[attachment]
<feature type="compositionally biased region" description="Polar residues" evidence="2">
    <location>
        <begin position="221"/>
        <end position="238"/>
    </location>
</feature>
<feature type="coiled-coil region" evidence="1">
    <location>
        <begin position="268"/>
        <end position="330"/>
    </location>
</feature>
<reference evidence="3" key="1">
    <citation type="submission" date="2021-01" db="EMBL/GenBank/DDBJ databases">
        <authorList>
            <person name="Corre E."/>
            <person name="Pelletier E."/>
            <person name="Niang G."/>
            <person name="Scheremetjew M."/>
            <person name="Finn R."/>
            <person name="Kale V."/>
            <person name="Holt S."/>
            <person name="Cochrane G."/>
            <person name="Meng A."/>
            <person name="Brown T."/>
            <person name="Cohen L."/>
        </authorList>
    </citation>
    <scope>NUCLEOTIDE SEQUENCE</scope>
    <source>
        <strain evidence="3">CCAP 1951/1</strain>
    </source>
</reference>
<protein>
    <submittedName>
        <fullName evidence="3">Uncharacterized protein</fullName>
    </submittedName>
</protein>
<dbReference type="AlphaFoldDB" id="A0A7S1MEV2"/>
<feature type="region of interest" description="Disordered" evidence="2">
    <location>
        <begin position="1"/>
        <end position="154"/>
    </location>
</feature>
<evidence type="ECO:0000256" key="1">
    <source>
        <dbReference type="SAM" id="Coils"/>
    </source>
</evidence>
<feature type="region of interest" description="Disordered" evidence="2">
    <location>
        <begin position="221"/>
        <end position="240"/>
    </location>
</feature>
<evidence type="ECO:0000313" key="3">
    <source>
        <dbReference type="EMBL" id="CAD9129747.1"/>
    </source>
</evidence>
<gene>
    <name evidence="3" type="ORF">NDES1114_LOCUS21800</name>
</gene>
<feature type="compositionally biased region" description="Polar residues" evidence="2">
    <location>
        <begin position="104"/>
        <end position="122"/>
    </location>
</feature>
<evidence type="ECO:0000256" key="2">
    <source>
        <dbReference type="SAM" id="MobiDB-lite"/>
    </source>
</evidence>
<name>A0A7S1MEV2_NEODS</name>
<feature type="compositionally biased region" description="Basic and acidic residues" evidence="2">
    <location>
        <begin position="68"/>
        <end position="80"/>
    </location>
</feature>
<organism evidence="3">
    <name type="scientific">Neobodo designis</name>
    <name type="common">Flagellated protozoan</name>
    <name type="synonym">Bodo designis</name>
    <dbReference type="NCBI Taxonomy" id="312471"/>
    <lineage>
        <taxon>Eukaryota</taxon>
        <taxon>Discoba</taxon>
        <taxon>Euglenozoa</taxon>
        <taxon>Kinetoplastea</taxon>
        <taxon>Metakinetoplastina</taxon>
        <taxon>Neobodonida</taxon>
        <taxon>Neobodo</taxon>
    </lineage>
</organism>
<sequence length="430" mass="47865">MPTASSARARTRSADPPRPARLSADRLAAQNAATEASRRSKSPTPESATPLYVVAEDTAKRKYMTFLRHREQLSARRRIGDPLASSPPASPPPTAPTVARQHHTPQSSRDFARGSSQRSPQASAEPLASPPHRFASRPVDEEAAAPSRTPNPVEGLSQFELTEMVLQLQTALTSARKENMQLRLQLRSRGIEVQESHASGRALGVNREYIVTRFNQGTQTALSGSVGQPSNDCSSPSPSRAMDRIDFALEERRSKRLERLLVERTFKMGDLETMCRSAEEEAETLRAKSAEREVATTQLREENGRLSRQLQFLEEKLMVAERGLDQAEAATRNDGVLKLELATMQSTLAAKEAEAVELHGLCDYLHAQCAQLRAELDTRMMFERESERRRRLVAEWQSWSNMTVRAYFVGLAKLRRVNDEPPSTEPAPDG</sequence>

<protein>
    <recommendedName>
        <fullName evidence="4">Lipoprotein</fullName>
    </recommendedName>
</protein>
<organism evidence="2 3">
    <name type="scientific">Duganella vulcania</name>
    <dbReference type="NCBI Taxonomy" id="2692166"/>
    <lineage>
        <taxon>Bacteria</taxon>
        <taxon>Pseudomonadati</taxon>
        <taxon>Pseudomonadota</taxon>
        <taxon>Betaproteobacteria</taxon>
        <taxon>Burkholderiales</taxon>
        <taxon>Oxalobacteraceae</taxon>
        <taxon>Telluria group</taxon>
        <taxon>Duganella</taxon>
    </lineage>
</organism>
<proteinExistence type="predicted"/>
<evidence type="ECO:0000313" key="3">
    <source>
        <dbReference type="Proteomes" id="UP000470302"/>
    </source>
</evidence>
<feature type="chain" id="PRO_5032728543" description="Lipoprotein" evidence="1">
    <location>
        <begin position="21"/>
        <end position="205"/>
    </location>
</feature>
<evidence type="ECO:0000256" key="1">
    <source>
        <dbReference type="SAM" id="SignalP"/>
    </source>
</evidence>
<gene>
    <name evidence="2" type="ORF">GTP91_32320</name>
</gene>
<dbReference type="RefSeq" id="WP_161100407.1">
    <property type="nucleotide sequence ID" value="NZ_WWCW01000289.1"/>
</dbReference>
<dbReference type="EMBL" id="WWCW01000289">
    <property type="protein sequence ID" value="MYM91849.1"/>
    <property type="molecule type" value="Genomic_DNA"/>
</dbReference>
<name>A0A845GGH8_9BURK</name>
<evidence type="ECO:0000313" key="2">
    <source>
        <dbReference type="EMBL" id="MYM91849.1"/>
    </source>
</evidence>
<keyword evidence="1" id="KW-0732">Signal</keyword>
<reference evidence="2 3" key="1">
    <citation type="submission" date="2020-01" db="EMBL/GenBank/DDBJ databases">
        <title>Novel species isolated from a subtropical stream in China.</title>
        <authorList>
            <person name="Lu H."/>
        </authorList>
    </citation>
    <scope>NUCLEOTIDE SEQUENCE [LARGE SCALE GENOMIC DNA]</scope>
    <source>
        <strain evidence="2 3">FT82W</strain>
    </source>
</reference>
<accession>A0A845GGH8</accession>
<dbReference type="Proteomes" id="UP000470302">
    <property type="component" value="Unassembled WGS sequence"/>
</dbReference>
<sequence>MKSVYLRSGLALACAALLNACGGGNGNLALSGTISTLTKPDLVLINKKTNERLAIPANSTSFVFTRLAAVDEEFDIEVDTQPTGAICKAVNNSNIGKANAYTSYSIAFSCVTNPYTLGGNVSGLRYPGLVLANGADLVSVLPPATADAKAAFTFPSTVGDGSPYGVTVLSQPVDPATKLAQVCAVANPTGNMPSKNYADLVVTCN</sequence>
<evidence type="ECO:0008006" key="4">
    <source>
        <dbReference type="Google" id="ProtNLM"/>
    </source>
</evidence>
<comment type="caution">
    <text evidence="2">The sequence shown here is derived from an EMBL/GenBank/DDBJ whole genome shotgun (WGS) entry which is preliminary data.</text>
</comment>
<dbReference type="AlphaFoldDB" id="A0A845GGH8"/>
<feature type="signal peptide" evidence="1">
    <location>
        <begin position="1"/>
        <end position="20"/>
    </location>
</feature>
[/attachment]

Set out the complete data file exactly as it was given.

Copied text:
<feature type="compositionally biased region" description="Polar residues" evidence="2">
    <location>
        <begin position="221"/>
        <end position="238"/>
    </location>
</feature>
<feature type="coiled-coil region" evidence="1">
    <location>
        <begin position="268"/>
        <end position="330"/>
    </location>
</feature>
<reference evidence="3" key="1">
    <citation type="submission" date="2021-01" db="EMBL/GenBank/DDBJ databases">
        <authorList>
            <person name="Corre E."/>
            <person name="Pelletier E."/>
            <person name="Niang G."/>
            <person name="Scheremetjew M."/>
            <person name="Finn R."/>
            <person name="Kale V."/>
            <person name="Holt S."/>
            <person name="Cochrane G."/>
            <person name="Meng A."/>
            <person name="Brown T."/>
            <person name="Cohen L."/>
        </authorList>
    </citation>
    <scope>NUCLEOTIDE SEQUENCE</scope>
    <source>
        <strain evidence="3">CCAP 1951/1</strain>
    </source>
</reference>
<protein>
    <submittedName>
        <fullName evidence="3">Uncharacterized protein</fullName>
    </submittedName>
</protein>
<dbReference type="AlphaFoldDB" id="A0A7S1MEV2"/>
<feature type="region of interest" description="Disordered" evidence="2">
    <location>
        <begin position="1"/>
        <end position="154"/>
    </location>
</feature>
<evidence type="ECO:0000256" key="1">
    <source>
        <dbReference type="SAM" id="Coils"/>
    </source>
</evidence>
<feature type="region of interest" description="Disordered" evidence="2">
    <location>
        <begin position="221"/>
        <end position="240"/>
    </location>
</feature>
<evidence type="ECO:0000313" key="3">
    <source>
        <dbReference type="EMBL" id="CAD9129747.1"/>
    </source>
</evidence>
<gene>
    <name evidence="3" type="ORF">NDES1114_LOCUS21800</name>
</gene>
<feature type="compositionally biased region" description="Polar residues" evidence="2">
    <location>
        <begin position="104"/>
        <end position="122"/>
    </location>
</feature>
<evidence type="ECO:0000256" key="2">
    <source>
        <dbReference type="SAM" id="MobiDB-lite"/>
    </source>
</evidence>
<name>A0A7S1MEV2_NEODS</name>
<feature type="compositionally biased region" description="Basic and acidic residues" evidence="2">
    <location>
        <begin position="68"/>
        <end position="80"/>
    </location>
</feature>
<organism evidence="3">
    <name type="scientific">Neobodo designis</name>
    <name type="common">Flagellated protozoan</name>
    <name type="synonym">Bodo designis</name>
    <dbReference type="NCBI Taxonomy" id="312471"/>
    <lineage>
        <taxon>Eukaryota</taxon>
        <taxon>Discoba</taxon>
        <taxon>Euglenozoa</taxon>
        <taxon>Kinetoplastea</taxon>
        <taxon>Metakinetoplastina</taxon>
        <taxon>Neobodonida</taxon>
        <taxon>Neobodo</taxon>
    </lineage>
</organism>
<sequence length="430" mass="47865">MPTASSARARTRSADPPRPARLSADRLAAQNAATEASRRSKSPTPESATPLYVVAEDTAKRKYMTFLRHREQLSARRRIGDPLASSPPASPPPTAPTVARQHHTPQSSRDFARGSSQRSPQASAEPLASPPHRFASRPVDEEAAAPSRTPNPVEGLSQFELTEMVLQLQTALTSARKENMQLRLQLRSRGIEVQESHASGRALGVNREYIVTRFNQGTQTALSGSVGQPSNDCSSPSPSRAMDRIDFALEERRSKRLERLLVERTFKMGDLETMCRSAEEEAETLRAKSAEREVATTQLREENGRLSRQLQFLEEKLMVAERGLDQAEAATRNDGVLKLELATMQSTLAAKEAEAVELHGLCDYLHAQCAQLRAELDTRMMFERESERRRRLVAEWQSWSNMTVRAYFVGLAKLRRVNDEPPSTEPAPDG</sequence>

<protein>
    <recommendedName>
        <fullName evidence="4">Lipoprotein</fullName>
    </recommendedName>
</protein>
<organism evidence="2 3">
    <name type="scientific">Duganella vulcania</name>
    <dbReference type="NCBI Taxonomy" id="2692166"/>
    <lineage>
        <taxon>Bacteria</taxon>
        <taxon>Pseudomonadati</taxon>
        <taxon>Pseudomonadota</taxon>
        <taxon>Betaproteobacteria</taxon>
        <taxon>Burkholderiales</taxon>
        <taxon>Oxalobacteraceae</taxon>
        <taxon>Telluria group</taxon>
        <taxon>Duganella</taxon>
    </lineage>
</organism>
<proteinExistence type="predicted"/>
<evidence type="ECO:0000313" key="3">
    <source>
        <dbReference type="Proteomes" id="UP000470302"/>
    </source>
</evidence>
<feature type="chain" id="PRO_5032728543" description="Lipoprotein" evidence="1">
    <location>
        <begin position="21"/>
        <end position="205"/>
    </location>
</feature>
<evidence type="ECO:0000256" key="1">
    <source>
        <dbReference type="SAM" id="SignalP"/>
    </source>
</evidence>
<gene>
    <name evidence="2" type="ORF">GTP91_32320</name>
</gene>
<dbReference type="RefSeq" id="WP_161100407.1">
    <property type="nucleotide sequence ID" value="NZ_WWCW01000289.1"/>
</dbReference>
<dbReference type="EMBL" id="WWCW01000289">
    <property type="protein sequence ID" value="MYM91849.1"/>
    <property type="molecule type" value="Genomic_DNA"/>
</dbReference>
<name>A0A845GGH8_9BURK</name>
<evidence type="ECO:0000313" key="2">
    <source>
        <dbReference type="EMBL" id="MYM91849.1"/>
    </source>
</evidence>
<keyword evidence="1" id="KW-0732">Signal</keyword>
<reference evidence="2 3" key="1">
    <citation type="submission" date="2020-01" db="EMBL/GenBank/DDBJ databases">
        <title>Novel species isolated from a subtropical stream in China.</title>
        <authorList>
            <person name="Lu H."/>
        </authorList>
    </citation>
    <scope>NUCLEOTIDE SEQUENCE [LARGE SCALE GENOMIC DNA]</scope>
    <source>
        <strain evidence="2 3">FT82W</strain>
    </source>
</reference>
<accession>A0A845GGH8</accession>
<dbReference type="Proteomes" id="UP000470302">
    <property type="component" value="Unassembled WGS sequence"/>
</dbReference>
<sequence>MKSVYLRSGLALACAALLNACGGGNGNLALSGTISTLTKPDLVLINKKTNERLAIPANSTSFVFTRLAAVDEEFDIEVDTQPTGAICKAVNNSNIGKANAYTSYSIAFSCVTNPYTLGGNVSGLRYPGLVLANGADLVSVLPPATADAKAAFTFPSTVGDGSPYGVTVLSQPVDPATKLAQVCAVANPTGNMPSKNYADLVVTCN</sequence>
<evidence type="ECO:0008006" key="4">
    <source>
        <dbReference type="Google" id="ProtNLM"/>
    </source>
</evidence>
<comment type="caution">
    <text evidence="2">The sequence shown here is derived from an EMBL/GenBank/DDBJ whole genome shotgun (WGS) entry which is preliminary data.</text>
</comment>
<dbReference type="AlphaFoldDB" id="A0A845GGH8"/>
<feature type="signal peptide" evidence="1">
    <location>
        <begin position="1"/>
        <end position="20"/>
    </location>
</feature>